I probably don’t need the 2 shots of espresso I am currently sipping, but they were unavoidable. Without some kind of distraction, my brain was about to explode. Surely you can guess the problem? Yes, of course, I am trying to teach myself brand new software.
Learning new software, for me, is a bumpy, painful do-it-yourself process. Hunting through bottomless drop down menus, crammed with as many options as possible, I feel like screaming, “Just tell me what you want from me!” Eventually, the need to get away grows so urgent, no reward or cookie can overcome it. Nothing Is Worth This. I Think I’ll Go Take a Nap.
In the eyes of animal trainers who modify behavior using the clicker method, this avoidance behavior is, paradoxically, a positive sign. Clicker training substitutes a symbolic I O U for a food reward. The click of a cricket toy nudges your animal in the direction you want him to go, promising food later. The task can be as simple as a dog touching his nose to your hand, or as complex as a dolphin writing its name (I’m sure they can). Silence means no reward. Click means you are getting close. Using all the powers of his brain in the hope, hope, hope that you have Something Good To Eat, your dog will fumble in the dark to figure out what sets that clicker off, until he just can’t take it anymore. The moment the dog walks away, the books tell you, you can be sure he is thinking.
Seeing this phenomenon in action, as Craig and I did when we rescued our first Greyhound, was unforgettable. Quickly grasping the equation click = food , Bumper moved on to an important dog skill, “Go to your mat and lie down.” Lying down on a mat may not seem like a big deal to us, but if you don’t speak the language, it can be hard to decipher What The Hell Those Dogs Who Control the Food Want From Me. Just as the books predicted, Bumper gave us about 10 minutes of clicking and concentration before wandering off, having reached his limit. His bewilderment was palpable.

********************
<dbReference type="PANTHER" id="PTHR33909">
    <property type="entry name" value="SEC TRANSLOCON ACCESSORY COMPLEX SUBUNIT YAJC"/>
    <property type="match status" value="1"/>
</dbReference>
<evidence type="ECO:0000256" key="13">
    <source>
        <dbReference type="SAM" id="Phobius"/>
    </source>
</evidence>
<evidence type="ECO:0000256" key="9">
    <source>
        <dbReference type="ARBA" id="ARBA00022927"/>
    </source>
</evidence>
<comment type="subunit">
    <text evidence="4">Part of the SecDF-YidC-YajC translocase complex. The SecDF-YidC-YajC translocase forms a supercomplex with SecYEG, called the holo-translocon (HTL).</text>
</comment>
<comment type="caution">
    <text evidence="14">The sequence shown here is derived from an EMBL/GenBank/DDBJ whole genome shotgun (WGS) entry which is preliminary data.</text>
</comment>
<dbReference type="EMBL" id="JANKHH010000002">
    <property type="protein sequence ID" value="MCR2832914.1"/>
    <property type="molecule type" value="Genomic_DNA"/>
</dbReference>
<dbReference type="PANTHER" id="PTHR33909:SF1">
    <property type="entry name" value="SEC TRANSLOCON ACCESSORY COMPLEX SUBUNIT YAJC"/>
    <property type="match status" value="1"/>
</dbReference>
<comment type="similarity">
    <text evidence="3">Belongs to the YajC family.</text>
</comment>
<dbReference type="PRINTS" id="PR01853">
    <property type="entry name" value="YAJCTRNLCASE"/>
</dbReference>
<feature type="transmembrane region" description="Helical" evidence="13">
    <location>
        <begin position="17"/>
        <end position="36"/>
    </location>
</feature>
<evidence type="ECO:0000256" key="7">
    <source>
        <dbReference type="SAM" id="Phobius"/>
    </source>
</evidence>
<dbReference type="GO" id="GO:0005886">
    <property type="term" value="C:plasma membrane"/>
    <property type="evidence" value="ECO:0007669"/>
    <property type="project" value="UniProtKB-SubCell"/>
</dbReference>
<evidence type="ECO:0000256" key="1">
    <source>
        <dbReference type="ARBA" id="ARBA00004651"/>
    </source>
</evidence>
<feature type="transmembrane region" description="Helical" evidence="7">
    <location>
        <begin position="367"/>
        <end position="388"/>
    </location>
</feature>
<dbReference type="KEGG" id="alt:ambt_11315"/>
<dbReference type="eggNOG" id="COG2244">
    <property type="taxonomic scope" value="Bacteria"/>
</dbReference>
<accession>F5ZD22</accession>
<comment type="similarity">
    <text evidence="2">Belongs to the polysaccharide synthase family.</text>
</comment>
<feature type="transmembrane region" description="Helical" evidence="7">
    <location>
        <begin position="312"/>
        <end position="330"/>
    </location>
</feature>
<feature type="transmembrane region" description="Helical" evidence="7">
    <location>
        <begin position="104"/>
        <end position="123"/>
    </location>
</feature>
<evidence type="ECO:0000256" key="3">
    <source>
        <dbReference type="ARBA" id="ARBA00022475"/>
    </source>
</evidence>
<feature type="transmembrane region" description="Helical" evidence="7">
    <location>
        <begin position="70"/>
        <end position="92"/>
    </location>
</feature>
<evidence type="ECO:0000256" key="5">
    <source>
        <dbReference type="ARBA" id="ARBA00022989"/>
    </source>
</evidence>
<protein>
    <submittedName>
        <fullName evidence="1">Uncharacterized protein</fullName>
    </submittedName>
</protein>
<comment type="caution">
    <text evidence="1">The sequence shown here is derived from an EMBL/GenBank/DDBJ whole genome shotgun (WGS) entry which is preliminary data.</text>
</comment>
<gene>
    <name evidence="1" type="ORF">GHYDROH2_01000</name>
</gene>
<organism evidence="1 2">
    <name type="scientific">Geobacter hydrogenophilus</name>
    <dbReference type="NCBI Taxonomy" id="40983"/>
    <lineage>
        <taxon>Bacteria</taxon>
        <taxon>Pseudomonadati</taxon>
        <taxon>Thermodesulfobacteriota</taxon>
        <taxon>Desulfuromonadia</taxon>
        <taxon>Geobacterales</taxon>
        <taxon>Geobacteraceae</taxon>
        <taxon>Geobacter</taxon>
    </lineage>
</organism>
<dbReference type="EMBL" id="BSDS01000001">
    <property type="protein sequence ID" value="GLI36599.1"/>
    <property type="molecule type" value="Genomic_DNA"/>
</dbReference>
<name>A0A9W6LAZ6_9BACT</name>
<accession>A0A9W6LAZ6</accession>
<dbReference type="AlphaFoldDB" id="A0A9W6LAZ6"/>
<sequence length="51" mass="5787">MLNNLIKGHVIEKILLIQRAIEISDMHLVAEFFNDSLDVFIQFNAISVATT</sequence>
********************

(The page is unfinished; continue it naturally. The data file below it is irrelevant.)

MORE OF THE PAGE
We stayed near the mat, leaving him to relax alone. After a few minutes, his lanky figure reappeared in the living room. With absolute confidence, he trotted directly to the mat and lay down. Liver treats flowed, and many, many kisses. I have come to think of this moment as Greyhound Mind. He was so smart, Mr. B. He knew how to give himself a time out, and let the little grey cells do their work.
We tried to make the effort worth his while, and our reward was abundantly clear – we had opened a dialogue with our wonderful friend. Faced with a Super Foe like software, however, my reward seems mighty far away. Considerably more encumbered by self critical thoughts than Bumper (the dog never blames himself when the cookies run out), my brain needs no less freedom to disengage from the Problem At Hand. Just a thought… programmer degrees should be in the College of Animal Behavior Studies. Because powerful though it may be, Adobe Lightroom still lacks a Preferences setting for treats and kisses.